Marijuana-scented scratch cards are to be posted to hundreds of households in a bid to detect illegal cannabis farms.
This week Crimestoppers and police forces across the country will be distributing “scratch and sniff” cards to the public to educate and inform them about the signs to spot and detect cannabis farms by recognising the specific smell of growing cannabis. The cards contain an element that replicates the smell of cannabis in its growing state.
In January police officers stormed an Exmouth business unit and recovered about £200,000 worth of Cannabis plants.
Half-a-dozen officers raided the premises at unit 1A on pound lane after recieving reports about a strong smell coming from the building.
The charity said there was a 15% rise in the number of cannabis farms found in homes between 2011 and 2012.
West Yorkshire police area had the largest number of cannabis plantations uncovered in the UK.
According to the Association of Chief Police Officers (ACPO), about 1,800 cannabis farms were found in the area by officers between 2010 and 2012.
South Yorkshire had the second highest number with 1,600 farms uncovered in the same period.
Cannabis farm hotspots include West Yorkshire, South Yorkshire, London, where more than 1,200 farms were detected, Greater Manchester, which had 800 plantations uncovered and Humberside, where officers found nearly 300 cultivations.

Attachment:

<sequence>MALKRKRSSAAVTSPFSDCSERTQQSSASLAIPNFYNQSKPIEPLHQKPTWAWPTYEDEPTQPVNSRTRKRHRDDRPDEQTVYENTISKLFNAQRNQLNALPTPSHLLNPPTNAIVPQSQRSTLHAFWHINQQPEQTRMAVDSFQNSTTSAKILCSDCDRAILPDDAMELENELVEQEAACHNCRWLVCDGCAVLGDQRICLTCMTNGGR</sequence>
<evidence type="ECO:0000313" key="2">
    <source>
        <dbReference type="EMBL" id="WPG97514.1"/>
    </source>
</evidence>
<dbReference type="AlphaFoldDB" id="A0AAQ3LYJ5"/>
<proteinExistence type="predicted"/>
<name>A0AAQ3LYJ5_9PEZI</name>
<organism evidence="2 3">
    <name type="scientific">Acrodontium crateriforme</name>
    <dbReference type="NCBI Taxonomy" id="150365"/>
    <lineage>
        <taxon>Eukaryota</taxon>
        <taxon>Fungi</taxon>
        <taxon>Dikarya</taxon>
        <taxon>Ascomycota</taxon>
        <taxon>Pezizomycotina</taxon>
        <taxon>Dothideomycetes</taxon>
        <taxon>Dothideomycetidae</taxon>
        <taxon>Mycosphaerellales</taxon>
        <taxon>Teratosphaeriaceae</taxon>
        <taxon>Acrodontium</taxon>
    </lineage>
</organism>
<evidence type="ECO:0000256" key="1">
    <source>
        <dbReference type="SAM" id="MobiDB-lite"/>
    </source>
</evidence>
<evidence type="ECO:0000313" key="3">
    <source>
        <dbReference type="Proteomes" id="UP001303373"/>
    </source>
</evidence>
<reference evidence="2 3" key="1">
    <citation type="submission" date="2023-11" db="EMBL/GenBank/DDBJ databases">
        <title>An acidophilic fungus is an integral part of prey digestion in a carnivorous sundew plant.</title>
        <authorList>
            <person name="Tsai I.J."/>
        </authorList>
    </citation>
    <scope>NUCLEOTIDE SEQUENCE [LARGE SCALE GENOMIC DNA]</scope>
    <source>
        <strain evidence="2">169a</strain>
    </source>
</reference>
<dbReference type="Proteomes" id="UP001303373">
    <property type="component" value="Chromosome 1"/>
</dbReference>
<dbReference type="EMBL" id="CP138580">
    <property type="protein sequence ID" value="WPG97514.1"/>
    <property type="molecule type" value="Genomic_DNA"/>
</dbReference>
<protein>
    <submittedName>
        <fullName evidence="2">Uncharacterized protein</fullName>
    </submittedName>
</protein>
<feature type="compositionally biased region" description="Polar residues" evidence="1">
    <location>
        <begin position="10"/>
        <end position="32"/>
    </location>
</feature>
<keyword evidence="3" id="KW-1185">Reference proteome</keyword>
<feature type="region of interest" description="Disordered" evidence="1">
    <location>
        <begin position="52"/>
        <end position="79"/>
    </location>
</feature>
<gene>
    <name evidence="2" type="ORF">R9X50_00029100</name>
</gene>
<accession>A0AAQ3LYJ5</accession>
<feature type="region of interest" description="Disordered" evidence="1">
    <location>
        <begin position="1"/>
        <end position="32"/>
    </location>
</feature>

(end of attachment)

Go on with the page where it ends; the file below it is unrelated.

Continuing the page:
Andy Bliss, from ACPO, said: "Many people don't realise that the empty, run-down house or flat on their street with people coming and going late at night may actually be a commercial cannabis farm.
"It's not just the stereotype of the remote rural set or disused industrial estate unit.
"These farms are often run by organised criminals [and] they bring crime and anti-social behaviour into local communities causing real harm and leaving people feeling unsafe."
Crimestoppers said growers were moving way from commercial and industrial properties and using homes to cultivate the plants.
The green and black cards release a scent that replicates the actual smell of cannabis during its growing state when scratched.
Roger Critchell, director of operations at Crimestoppers, said: "We are distributing scratch and sniff cards because not many people know how to recognise the signs of cannabis cultivation happening in their neighbourhood.
"Many are also not familiar with the established links between this crime and serious organised crime."